Dell Latitude 5285 1,300 MB/s 1,113 MB/s
Lenovo ThinkPad X270 PCIe 1,049 MB/s 636.9 MB/s
Lenovo ThinkPad T470s 1,557 MB/s 1,333 MB/s
Lenovo Yoga 720 1,904 MB/s 1,169 MB/s
Lenovo X1 Carbon 1,518 MB/s 1,188 MB/s
Samsung Notebook 9 15 Ext 1,365 MB/s 1,213 MB/s
Razer Blade Pro 2,571 MB/s 2,467 MB/s
Dell XPS 15 (9560) 2,207 MB/s 1,628 MB/s
Dell XPS 13 (9360) 1,287 MB/s 794 MB/s
HP Spectre x360 15 1,128 MB/s 862 MB/s

This Samsung PM961 SSD has an M.2 form factor and uses a PCIe interface for quick data transfers. Read and write speeds are excellent, and you'll notice no issues when it comes to booting Windows, loading apps, and unzipping files.

Lenovo Yoga 920 review: Conclusion

Lenovo Yoga 920 review

Lenovo's premier Yoga device is near the top of all convertible laptops. The all-metal build is solid but light, the chassis is only about a half-inch thick, and the watchband hinge is the best there is.

Inside we have performance hardware, including an eighth-generation Intel quad-core CPU, plenty of DDR4 RAM, and a premium SSD. There's also a gorgeous 4K touch display with small bezel that can be used with the new Active Pen 2. Despite the hardware and display, the battery runs all day and can be fully charged in about 1.5 hours.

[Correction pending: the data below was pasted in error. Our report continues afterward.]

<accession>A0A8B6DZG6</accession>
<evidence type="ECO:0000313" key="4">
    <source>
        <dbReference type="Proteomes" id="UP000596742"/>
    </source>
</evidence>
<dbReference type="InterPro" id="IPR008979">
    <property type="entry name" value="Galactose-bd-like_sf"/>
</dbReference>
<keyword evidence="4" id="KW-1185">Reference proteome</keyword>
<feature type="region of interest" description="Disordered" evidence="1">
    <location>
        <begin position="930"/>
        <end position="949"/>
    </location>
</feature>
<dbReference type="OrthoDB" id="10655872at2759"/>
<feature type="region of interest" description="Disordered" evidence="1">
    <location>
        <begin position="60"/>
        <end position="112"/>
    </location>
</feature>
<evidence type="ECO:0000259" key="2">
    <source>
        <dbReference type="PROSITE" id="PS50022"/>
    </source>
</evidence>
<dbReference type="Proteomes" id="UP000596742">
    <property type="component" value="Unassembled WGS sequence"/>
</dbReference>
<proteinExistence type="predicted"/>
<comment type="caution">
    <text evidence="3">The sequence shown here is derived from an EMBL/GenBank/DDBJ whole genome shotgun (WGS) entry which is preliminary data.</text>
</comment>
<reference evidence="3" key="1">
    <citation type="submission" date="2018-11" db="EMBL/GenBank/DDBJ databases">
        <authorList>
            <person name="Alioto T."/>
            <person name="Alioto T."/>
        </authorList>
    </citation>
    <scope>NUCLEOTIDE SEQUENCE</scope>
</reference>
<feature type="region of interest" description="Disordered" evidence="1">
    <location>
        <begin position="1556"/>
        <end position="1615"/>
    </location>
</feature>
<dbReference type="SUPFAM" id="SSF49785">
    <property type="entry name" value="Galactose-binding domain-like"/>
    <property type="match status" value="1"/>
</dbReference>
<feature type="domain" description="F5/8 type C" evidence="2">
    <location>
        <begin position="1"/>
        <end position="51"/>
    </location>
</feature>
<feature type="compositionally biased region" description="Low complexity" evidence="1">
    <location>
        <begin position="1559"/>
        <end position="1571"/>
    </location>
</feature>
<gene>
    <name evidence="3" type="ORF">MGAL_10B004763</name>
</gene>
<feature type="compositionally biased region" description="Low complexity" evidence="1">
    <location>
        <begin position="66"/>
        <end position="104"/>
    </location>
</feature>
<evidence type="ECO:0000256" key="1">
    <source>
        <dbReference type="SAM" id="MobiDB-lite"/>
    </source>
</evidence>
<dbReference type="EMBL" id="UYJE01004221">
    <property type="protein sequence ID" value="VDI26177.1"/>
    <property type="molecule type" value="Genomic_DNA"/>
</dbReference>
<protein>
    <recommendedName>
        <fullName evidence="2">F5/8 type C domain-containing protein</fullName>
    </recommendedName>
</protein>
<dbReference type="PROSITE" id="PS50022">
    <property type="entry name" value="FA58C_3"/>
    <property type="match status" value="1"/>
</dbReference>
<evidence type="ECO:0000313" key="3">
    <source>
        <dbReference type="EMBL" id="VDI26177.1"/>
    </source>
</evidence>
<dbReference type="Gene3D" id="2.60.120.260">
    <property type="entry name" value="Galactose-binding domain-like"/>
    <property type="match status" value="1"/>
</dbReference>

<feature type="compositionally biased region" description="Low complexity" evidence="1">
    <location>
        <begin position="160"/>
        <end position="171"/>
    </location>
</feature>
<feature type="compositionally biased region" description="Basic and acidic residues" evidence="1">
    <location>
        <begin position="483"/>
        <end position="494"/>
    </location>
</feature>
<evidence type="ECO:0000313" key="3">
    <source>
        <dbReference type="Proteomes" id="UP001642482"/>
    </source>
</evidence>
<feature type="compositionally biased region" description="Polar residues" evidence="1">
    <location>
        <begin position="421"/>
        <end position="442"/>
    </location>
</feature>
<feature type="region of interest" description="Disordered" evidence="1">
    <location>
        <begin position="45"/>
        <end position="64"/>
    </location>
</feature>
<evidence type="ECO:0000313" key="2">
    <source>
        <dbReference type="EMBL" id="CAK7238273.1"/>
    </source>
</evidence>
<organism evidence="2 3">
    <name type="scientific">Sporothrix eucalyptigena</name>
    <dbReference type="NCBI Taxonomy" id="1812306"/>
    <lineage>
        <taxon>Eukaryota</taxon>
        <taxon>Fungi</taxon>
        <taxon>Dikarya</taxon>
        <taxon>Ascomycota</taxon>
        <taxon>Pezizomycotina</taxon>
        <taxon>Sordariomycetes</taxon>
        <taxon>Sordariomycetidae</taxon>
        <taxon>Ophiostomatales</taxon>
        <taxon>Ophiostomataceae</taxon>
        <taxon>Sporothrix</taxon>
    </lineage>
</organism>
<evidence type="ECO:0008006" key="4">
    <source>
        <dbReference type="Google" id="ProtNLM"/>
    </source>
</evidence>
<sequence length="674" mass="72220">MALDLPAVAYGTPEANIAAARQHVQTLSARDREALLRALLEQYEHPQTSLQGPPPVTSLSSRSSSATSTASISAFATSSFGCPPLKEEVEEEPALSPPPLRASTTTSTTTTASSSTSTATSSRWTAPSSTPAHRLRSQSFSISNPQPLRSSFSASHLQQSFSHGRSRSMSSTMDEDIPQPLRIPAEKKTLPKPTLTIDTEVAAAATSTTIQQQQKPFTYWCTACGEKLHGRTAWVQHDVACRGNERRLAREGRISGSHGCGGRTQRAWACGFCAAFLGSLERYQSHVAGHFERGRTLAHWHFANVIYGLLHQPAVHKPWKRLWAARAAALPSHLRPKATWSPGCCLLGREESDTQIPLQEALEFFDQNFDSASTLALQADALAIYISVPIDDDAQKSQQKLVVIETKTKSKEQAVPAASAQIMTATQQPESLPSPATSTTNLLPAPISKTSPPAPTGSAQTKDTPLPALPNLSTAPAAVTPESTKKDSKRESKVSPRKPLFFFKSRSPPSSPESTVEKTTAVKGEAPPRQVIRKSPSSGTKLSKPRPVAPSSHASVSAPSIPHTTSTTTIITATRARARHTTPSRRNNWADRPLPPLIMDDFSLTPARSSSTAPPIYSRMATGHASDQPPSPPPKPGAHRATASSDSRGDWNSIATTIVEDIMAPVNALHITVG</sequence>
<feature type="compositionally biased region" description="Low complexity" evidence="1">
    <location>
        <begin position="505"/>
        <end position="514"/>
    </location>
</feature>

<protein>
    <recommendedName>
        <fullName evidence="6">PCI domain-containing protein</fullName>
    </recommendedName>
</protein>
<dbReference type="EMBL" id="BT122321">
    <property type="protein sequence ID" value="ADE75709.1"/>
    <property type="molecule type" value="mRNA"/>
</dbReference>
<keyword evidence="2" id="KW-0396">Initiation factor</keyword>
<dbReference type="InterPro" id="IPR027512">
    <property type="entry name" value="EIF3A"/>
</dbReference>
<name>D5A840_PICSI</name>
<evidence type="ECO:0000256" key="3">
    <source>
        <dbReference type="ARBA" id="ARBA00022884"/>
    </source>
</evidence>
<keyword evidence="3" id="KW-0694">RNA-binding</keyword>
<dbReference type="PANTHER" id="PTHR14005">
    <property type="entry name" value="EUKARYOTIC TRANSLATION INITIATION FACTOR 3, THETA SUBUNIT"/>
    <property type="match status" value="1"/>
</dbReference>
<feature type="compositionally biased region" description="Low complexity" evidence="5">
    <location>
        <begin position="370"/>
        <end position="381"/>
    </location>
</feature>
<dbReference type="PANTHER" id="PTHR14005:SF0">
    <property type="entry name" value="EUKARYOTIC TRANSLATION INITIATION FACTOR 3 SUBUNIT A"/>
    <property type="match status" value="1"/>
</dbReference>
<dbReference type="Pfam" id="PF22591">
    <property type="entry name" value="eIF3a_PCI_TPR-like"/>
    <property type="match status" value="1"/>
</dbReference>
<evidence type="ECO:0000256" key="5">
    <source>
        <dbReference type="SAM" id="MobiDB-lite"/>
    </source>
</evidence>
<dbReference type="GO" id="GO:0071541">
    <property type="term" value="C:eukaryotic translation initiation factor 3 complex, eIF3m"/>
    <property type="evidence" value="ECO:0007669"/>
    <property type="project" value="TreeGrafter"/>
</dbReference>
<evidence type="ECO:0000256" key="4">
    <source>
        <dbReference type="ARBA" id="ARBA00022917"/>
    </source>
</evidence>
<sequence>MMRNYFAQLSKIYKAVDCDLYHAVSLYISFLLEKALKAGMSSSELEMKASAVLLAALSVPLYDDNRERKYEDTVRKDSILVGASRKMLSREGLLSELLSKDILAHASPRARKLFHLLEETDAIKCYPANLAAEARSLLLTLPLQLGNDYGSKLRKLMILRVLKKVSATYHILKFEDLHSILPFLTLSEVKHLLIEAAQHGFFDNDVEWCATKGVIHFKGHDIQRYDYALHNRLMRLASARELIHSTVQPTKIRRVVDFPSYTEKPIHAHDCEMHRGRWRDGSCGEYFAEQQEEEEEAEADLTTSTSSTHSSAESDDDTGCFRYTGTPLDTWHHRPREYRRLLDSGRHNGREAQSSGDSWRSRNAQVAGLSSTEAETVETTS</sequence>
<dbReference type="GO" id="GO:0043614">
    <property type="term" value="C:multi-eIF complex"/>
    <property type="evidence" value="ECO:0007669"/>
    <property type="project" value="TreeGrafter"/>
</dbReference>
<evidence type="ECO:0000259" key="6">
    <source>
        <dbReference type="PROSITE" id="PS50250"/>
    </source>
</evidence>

It's a shame that the keyboard isn't quite up to snuff, otherwise this laptop would receive full marks. The shallow key travel combined with a couple squeaky keys will drive you nuts if you type all day, tainting your overall experience.

Still, if you're looking for one of the best convertible laptops on the market, the Yoga 920 will not disappoint. Performance and style are well balanced, but you're going to pay accordingly.

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Pros

  • 4K touch display is beautiful.
  • Hinge is stellar.
  • Excellent battery life.
  • Webcam back above the display.
  • Strong performance.

Cons:

  • Keyboard could be a lot better.
  • Pen USB attachment seems sloppy.

4.5 out of 5